Britta Larson, Senior Services Director, Center on Halsted
Panel of LGBT Older Adults
Integrating Residents’ Voices into the Fabric of the Community
“Knowledge is power” is an old saying consistent with culture change. Ensuring residents are informed and involved in their care and community is the core of changing culture. This session will provide resources and an outline of information residents should be receiving to promote active engagement. Information will be based on the revised federal regulations and best practices (e.g., resident rights, QAPI, resident/family councils providing input into community life). We’ll walk participants through what residents need to know from their initial visit when choosing a nursing home, to moving in and then over the duration of the resident’s stay.
Carol Scott, National Ombudsman Resource Center
Chartwell Long Term Care Innovative Programs to Make People’s Lives Better
At Chartwell we believe our Residents should be the drivers of their journey as they live in our homes. We will present four examples of how this is achieved based on projects from four of our homes. Amie Wilker from Chartwell Westmount will present Chartwell Academy, an innovative approach to residents wanting to continue learning in the home. Lisa Smith from Chartwell Parkhill will present themed day meals from her home, planned by her residents and front line team members. Sonia Ryerson from Chartwell Gibson will present her Montessori program for working with the senior’s that live in her home to provide meaningful work and Lori Demaiter from Chartwell Aylmer will present her warm wash cloth program and the benefits this has brought to her dining program. Cathie Schalk, Director of Operations will close with the book showcasing Chartwell’s appreciative inquiry of great things happening in our homes to support the Culture Change journey.
Catherine Schalk, Director of Operations
Lisa Smith RN, Administrator
Amie Wilker, Administrator
Sonia Ryerson RN, Administrator
Lori Demaiter, Administrator
Peer Enabled Dementia Care — Using Group Problem Solving to Promote Relationship Focused, Centered Care
The Peer Enablement Program (PEP) endeavors to enhance person-centered, relationship-focused care practices based on a group-problem solving process that support organizational culture change. Workshop facilitators act as change agents by modeling the group problem-solving approach during the workshops and acting as mentors to support professional care staff when they trial the process in between workshops within their work environment. This session will provide an overview of the scope of the program and involve attendees in a practical session to apply the group problem solving process and thereby provide insight into the potential value of the PEP program for advancing care practices.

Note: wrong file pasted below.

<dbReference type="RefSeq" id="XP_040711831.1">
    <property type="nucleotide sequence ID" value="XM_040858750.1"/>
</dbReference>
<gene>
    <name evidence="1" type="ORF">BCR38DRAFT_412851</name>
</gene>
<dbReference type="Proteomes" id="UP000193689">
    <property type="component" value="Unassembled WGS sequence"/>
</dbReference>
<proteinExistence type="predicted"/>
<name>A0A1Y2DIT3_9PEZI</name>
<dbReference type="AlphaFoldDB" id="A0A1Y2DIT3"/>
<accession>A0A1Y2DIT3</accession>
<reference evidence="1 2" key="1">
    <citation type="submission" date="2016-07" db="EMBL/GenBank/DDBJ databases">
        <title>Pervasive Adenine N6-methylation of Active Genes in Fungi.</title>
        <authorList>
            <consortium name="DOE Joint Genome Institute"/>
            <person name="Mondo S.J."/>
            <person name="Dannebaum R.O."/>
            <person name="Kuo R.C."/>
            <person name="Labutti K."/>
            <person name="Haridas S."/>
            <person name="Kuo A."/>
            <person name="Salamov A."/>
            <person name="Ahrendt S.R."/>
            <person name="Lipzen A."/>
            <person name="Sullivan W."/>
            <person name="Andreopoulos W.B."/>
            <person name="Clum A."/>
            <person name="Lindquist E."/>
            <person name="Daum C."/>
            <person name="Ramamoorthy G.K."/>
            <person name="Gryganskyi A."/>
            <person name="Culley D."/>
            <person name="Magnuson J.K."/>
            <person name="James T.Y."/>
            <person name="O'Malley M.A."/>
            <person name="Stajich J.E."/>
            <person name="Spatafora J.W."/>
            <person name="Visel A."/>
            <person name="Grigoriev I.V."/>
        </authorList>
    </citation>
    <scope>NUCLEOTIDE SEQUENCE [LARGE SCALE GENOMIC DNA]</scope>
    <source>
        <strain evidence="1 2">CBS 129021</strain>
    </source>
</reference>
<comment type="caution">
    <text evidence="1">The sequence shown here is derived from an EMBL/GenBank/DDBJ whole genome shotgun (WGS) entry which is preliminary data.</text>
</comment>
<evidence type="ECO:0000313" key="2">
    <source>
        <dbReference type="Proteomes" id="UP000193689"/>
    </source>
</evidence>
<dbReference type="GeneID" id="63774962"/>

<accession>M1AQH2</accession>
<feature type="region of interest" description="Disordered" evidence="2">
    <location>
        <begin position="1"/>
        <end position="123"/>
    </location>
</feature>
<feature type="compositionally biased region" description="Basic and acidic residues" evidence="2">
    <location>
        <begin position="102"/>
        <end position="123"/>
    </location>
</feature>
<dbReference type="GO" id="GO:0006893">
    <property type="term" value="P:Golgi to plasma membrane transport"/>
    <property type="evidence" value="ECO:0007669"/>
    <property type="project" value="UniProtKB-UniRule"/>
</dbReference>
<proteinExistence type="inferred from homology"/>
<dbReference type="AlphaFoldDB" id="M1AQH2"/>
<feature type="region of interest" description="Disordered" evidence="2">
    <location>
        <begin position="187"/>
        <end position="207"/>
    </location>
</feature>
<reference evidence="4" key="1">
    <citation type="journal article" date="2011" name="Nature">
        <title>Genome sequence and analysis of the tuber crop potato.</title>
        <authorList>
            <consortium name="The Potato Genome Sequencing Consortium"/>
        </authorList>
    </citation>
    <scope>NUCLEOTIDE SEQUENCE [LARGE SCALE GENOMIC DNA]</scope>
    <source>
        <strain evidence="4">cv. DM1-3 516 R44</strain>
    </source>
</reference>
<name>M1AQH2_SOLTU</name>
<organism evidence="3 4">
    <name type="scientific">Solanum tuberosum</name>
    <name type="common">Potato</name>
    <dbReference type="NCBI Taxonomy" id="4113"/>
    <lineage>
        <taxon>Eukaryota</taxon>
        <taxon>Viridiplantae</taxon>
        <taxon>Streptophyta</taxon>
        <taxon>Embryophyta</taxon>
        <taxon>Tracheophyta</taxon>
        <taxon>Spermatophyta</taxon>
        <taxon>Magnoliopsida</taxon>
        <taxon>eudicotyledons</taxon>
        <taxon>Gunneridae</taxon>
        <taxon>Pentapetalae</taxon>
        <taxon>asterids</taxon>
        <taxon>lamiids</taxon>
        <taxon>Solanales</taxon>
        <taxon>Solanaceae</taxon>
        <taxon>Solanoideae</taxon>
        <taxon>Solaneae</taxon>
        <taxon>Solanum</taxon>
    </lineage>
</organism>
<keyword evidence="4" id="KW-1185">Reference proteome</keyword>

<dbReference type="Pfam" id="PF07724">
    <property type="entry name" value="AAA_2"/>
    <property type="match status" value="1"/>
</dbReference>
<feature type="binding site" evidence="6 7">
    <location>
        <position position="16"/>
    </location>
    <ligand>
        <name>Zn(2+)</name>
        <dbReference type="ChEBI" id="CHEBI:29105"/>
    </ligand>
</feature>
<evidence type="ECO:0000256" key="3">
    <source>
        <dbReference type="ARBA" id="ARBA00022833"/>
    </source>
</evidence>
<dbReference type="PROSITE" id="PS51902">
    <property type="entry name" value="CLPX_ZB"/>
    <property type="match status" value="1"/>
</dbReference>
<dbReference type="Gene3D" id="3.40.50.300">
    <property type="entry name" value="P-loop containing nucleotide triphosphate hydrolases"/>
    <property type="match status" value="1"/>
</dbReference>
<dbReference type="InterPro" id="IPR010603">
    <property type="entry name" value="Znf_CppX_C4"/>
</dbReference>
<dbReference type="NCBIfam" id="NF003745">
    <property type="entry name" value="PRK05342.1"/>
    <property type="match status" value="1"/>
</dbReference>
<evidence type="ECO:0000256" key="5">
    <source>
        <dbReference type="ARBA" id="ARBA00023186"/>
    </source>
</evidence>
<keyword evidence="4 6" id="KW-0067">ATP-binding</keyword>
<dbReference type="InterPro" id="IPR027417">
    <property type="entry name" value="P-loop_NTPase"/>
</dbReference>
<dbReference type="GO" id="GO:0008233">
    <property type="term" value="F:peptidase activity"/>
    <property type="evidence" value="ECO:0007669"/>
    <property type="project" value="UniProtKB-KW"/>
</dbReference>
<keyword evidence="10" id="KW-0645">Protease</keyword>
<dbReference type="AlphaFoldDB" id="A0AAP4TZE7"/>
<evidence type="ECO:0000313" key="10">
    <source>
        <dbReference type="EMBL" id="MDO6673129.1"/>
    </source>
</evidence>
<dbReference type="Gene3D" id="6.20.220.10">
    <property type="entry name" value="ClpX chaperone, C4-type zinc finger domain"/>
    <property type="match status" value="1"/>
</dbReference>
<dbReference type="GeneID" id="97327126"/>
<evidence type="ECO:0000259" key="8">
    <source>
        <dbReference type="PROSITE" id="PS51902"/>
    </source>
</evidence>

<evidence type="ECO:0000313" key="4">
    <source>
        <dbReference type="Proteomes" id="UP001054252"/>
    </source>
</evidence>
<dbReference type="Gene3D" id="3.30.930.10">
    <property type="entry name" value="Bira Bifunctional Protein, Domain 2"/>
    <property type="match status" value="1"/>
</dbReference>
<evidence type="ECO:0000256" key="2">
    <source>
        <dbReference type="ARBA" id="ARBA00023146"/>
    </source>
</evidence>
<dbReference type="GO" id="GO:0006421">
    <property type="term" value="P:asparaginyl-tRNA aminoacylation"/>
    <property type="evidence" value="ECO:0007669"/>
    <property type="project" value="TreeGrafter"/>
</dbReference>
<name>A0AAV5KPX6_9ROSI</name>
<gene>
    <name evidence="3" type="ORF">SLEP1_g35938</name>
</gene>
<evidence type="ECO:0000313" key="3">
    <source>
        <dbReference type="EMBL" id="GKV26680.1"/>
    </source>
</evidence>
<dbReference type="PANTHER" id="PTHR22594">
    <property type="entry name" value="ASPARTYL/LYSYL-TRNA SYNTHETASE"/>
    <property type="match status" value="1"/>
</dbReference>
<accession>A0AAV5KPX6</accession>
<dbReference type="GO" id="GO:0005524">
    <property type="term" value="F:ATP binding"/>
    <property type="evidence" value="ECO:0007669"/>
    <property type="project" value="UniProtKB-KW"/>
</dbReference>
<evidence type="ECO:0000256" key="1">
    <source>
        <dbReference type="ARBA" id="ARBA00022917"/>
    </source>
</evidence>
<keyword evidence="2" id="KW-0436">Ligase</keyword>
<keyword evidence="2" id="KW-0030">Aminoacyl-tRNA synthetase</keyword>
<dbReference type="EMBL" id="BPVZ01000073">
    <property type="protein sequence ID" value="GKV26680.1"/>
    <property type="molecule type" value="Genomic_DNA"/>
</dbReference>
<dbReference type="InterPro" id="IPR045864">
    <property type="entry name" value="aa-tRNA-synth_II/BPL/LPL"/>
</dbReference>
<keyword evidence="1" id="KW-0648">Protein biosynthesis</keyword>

Dr. Sanet du Toit, PhD, University of Sydney
Microlearning: Little Message with a Big Impact
Being the future of a person-directed culture means a commitment to ongoing learning. Yet, we struggle getting each other’s attention. How do we make ideas stick? We need to challenge traditional learning so that education itself is person-directed. Through 5-10 minute videos that are poignant and practical microlearning offers a new culture of education that meets people where THEY are in their busy lives of caring. In this session, we’ll share how Virginia nursing homes have been breaking new ground using microlearning, its impact, and lessons learned. Then we’ll brainstorm microlearning as a pathway to the future of person-directed education.
Sonya Barsness, Gerontologist, Sonya Barsness Consulting LLC
Mary Martha Stewart, Director of Culture Change & ClearPath Riverside Center for Excellence in Aging & Lifelong Health
Culture Shock: Improving Your Business By Improving Your Culture
The status quo is no longer acceptable. The old ways of understanding human systems are not working anymore – the way of superior versus inferior or management versus employee or parent versus child. They never did. And now we need new systems that create equality and reveal the courageous people we really are. LifeWork Systems provides invaluable vision and strength to further the dynamics of win/win, authentic collaboration in which power-over and power-under are replaced by power-within. The systems presented in this session demonstrate how to change the face of business-as usual.
Judy Ryan, Owner, LifeWork Systems